little league world series

Local Little League president says he was pressured to remove undefeated team, investigation needed

President says a representative at Little League International threatened to remove four teams from the tournament if Fossil Creek wasn't removed

NBC Universal, Inc.

There was always one big goal for a group of North Texas boys who love baseball.

"It was all of our dreams to play in the Little League World Series," said Cooper Neumann, a player.

"We didn't even lose game all season. And we just got kicked out," said Paul Peluso, a player.

NBC 5 first reported how other teams complained when this particular team was beating everyone. Parents of other players told us it was unfair how skilled this team was compared to their kids. Almost every game was a shutout.

One other team was so mad that they took their second-place trophy and threw it in the trash, convinced that this first-place team shouldn't be allowed to play and that they were the real first-place winners.

However, no one could cite a rule the undefeated team broke, and they met all qualification requirements. 

"It was the first time they'd ever been (played) together. They were all stars. And everything that was brought up was put in front of a committee at what at Williamsport and voted to clear our team," said Cyle Brossman, the team's assistant coach.

NBC 5 was provided with documents showing Little League International found no wrongdoings, but days later, the local league president, Derek Rush, received a phone call from Little League International.

"I was told that they received more information that again questioned our qualifications," said Rush.

He was never told what that information was or what rules were in question, but he said he was given an ultimatum. 

"Voluntarily remove the team from the tournament or risk the other four teams removal as well," Rush shared with us. "In fact, they specifically told me to use the term 'voluntary' when I sent email. "

"They were too good. A team didn't want to lose. They had been in the league for a long time. They've got a lot more money than Fossil Creek does, their leagues do," said Greg Harper, the team's coach.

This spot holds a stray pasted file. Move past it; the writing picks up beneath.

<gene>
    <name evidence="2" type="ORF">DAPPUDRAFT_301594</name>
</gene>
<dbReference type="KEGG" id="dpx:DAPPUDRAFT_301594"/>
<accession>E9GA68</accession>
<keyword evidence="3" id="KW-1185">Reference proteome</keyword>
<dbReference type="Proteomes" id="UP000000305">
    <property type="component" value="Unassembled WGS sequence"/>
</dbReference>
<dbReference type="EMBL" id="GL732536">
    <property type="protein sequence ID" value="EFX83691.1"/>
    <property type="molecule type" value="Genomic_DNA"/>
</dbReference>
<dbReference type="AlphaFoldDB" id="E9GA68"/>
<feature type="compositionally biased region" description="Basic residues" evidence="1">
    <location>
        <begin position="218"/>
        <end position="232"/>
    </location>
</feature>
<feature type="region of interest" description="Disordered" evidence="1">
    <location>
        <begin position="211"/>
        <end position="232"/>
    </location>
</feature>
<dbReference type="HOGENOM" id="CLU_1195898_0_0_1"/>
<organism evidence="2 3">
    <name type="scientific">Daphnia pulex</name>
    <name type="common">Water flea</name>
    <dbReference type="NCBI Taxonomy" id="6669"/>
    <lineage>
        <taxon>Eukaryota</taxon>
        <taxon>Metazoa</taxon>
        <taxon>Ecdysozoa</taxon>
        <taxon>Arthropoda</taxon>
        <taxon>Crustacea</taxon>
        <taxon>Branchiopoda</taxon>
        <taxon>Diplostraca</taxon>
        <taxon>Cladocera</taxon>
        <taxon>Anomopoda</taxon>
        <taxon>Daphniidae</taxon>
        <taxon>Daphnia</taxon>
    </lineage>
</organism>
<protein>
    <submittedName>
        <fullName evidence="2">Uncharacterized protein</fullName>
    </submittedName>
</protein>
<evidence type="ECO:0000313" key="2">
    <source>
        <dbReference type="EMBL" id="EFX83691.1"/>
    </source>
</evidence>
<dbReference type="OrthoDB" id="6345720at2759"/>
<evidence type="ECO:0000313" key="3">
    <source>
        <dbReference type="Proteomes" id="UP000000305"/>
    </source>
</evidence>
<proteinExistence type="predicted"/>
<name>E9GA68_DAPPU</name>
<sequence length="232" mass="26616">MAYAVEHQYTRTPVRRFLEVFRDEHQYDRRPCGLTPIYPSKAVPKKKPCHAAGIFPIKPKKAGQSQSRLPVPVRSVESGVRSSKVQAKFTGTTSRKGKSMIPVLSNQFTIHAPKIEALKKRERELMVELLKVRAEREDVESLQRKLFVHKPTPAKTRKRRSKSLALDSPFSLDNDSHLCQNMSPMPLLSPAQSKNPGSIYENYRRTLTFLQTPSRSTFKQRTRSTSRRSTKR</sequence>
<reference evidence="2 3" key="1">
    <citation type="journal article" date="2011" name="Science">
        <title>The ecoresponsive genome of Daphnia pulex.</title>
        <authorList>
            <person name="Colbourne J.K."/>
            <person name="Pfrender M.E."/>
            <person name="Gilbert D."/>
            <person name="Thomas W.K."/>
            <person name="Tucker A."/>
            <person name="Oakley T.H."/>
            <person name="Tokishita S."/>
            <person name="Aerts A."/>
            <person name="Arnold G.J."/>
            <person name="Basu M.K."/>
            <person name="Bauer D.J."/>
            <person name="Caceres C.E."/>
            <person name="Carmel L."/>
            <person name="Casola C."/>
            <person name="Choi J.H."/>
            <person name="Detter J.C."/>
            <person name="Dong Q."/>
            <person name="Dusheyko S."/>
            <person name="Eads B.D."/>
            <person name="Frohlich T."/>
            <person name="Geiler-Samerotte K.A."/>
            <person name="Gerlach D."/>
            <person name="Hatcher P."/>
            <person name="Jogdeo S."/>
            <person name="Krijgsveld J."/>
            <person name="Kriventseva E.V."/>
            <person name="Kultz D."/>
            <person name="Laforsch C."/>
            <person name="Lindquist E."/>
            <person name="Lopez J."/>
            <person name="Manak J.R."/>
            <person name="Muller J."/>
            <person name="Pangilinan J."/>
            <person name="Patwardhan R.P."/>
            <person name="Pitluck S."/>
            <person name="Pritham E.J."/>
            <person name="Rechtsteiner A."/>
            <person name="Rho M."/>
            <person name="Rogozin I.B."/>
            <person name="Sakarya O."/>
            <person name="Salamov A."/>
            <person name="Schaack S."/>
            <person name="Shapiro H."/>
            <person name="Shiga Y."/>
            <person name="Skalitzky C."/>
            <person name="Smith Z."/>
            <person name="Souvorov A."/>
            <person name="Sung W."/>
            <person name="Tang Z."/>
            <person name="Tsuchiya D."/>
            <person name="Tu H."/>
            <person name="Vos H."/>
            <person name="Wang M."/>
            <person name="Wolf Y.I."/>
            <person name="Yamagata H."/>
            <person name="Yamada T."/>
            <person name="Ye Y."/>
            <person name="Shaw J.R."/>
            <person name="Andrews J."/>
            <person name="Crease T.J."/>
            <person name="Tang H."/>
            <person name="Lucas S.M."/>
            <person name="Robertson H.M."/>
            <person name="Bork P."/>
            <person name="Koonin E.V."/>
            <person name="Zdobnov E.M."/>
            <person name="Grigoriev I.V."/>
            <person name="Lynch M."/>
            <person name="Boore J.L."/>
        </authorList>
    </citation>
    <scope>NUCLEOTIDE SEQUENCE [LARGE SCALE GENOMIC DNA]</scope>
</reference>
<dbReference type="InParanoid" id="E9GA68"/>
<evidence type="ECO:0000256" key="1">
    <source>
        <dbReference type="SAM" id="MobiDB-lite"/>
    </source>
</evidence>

We contacted Little League International about this again, and they sent us the following statement.

While a protest was received by the Little League International Tournament Committee, numerous complaints were also received both from within the Fossil Creek Little League and from other leagues within the district. During this time, while the Tournament Committee reviewed the information provided in the protest, the Little League International Region and Operations team had discussions with the Fossil Creek Little League Board, and ultimately, the Fossil Creek Little League Board voluntarily withdrew the team from the tournament. Little League International remains committed to continuing to work with the district and local officials to support a positive, equitable experience for all players and considers this issue closed as the state tournament continues to progress.

When asked about the specific rules the team broke, they told us, "It is Little League International’s policy regarding these matters not to disclose the specific details of any cases brought before the Little League International Tournament Committee."

Fossil Creek League President Rush didn't know what new allegation caused this development and why. He also told us, "Further investigation by Little League needs to happen."

"We want something to be able to tell our 12-year-old kids. 'Hey, you guys played great ball. You've never lost a game. We can't tell you why you're not playing anymore, though.' We have nothing to tell a bunch of 12-year-olds that are disappointed," said Brossman.

Unfortunately, it's too late for these boys who watched the games go on without them. But supporters from the team are popping up across the country, asking for answers they feel the team deserves.

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